SAN DIEGO (Border Report) — A recent study found that San Diego, Calif., is in the bottom three cities for people trying to become U.S. citizens behind New York/New Jersey and Philadelphia.
The research was done by Boundless Immigration, a legal firm that helps people with resident status and U.S. citizenship.
The report also discusses how the COVID-19 virus negatively impacted the number of people who would have qualified for citizenship.
“It’s no secret that legal immigrants have been forced to deal with moving goalposts the last four years as they tried to navigate the increasingly complicated path to U.S. citizenship, but this report shines a light on how much more difficult that path has become,” said Xiao Wang, CEO and co-founder of Boundless Immigration. “Our hope is that this report will help educate and guide immigrants, advocates, and state and local government leaders seeking to make the naturalization process more equitable.”
Key findings of this report include:
- The coronavirus pandemic disenfranchised hundreds of thousands of potential new American voters. Boundless estimated that nearly 300,000 would-be citizens who should have been eligible to vote in the 2020 elections— including many Senate runoffs—couldn’t due to the suspension of naturalization services.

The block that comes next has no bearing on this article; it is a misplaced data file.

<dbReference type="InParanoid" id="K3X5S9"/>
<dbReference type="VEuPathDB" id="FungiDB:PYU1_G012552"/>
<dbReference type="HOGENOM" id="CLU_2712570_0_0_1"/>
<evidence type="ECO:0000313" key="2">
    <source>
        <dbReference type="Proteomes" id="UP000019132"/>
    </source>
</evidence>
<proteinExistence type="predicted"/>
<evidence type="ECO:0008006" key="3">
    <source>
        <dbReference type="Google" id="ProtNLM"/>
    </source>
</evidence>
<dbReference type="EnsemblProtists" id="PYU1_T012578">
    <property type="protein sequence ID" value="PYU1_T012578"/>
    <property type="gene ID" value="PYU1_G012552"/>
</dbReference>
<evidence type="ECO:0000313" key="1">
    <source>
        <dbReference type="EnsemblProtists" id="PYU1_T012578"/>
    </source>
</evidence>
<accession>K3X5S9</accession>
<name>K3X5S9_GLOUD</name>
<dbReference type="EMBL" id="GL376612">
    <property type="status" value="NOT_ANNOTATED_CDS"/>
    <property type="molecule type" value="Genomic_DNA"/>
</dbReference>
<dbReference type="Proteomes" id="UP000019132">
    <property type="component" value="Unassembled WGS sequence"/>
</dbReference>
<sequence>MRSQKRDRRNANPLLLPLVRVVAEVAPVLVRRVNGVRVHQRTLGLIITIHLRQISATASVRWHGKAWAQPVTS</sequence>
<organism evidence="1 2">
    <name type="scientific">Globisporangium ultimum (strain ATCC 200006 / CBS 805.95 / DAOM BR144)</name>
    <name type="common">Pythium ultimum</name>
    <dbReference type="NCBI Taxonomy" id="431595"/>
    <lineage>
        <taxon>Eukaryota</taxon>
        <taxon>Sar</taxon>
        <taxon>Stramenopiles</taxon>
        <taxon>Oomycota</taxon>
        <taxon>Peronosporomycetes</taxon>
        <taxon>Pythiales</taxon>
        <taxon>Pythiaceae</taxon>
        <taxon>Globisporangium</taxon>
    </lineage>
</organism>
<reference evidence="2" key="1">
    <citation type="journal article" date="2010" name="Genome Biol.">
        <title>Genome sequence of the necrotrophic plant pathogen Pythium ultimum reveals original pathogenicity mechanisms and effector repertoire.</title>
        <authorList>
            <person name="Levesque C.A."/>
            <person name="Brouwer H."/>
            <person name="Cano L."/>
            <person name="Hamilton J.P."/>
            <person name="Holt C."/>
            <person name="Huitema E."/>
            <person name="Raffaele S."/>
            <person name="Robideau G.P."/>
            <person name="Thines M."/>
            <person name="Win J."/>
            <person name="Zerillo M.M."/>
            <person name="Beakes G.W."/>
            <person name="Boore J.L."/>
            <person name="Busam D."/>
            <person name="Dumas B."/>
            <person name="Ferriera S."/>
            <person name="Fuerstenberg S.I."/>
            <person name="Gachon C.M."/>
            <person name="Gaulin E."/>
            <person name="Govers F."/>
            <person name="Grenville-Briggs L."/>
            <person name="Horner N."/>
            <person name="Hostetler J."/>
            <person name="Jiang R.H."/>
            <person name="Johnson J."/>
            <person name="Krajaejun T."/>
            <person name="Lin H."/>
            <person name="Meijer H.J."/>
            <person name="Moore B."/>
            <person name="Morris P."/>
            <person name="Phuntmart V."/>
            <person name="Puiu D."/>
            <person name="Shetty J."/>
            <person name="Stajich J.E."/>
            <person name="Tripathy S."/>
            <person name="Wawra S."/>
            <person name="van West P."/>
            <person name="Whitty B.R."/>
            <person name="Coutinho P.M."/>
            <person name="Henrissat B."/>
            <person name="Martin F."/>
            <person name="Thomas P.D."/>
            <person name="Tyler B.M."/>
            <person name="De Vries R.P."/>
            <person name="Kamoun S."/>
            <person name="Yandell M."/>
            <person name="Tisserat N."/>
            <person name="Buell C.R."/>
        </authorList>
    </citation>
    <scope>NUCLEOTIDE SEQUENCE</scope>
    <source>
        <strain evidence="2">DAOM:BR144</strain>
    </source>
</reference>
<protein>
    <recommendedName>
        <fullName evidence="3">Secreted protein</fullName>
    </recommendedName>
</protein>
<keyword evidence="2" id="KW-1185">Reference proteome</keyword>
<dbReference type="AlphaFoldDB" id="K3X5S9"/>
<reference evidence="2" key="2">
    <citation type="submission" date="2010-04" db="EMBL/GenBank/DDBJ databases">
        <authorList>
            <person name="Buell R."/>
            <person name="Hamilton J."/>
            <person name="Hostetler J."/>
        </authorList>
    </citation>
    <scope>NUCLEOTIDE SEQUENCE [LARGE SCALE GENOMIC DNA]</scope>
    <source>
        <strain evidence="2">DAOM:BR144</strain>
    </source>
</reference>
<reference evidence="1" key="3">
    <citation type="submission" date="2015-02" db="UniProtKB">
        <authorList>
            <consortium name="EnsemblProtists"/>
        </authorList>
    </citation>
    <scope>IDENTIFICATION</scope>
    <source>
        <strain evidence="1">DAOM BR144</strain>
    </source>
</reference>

- During the pandemic, the processing time for a citizenship application has surged to 10 months—about double the processing time between 2012 and 2016.
- The path to becoming a U.S. citizen is increasingly more inconsistent depending on where you live. Immigrants in some cities face citizenship application wait times more than four times higher than in other cities.
- The three metro areas where it is hardest to become a U.S. citizen are New York/New Jersey; San Diego; and Philadelphia.
- The three metro areas where it is easiest to become a U.S. citizen are Raleigh, North Carolina; Charleston, South Carolina; and Tucson, Arizona, with Albuquerque, New Mexico taking the 5th spot.
- More than 11% of all citizenship applications were denied in 2020, up from a 7.6% denial rate a decade ago.
Researchers with the group say they used data from the U.S. Department of Homeland Security (DHS) and other sources as the basis for their report.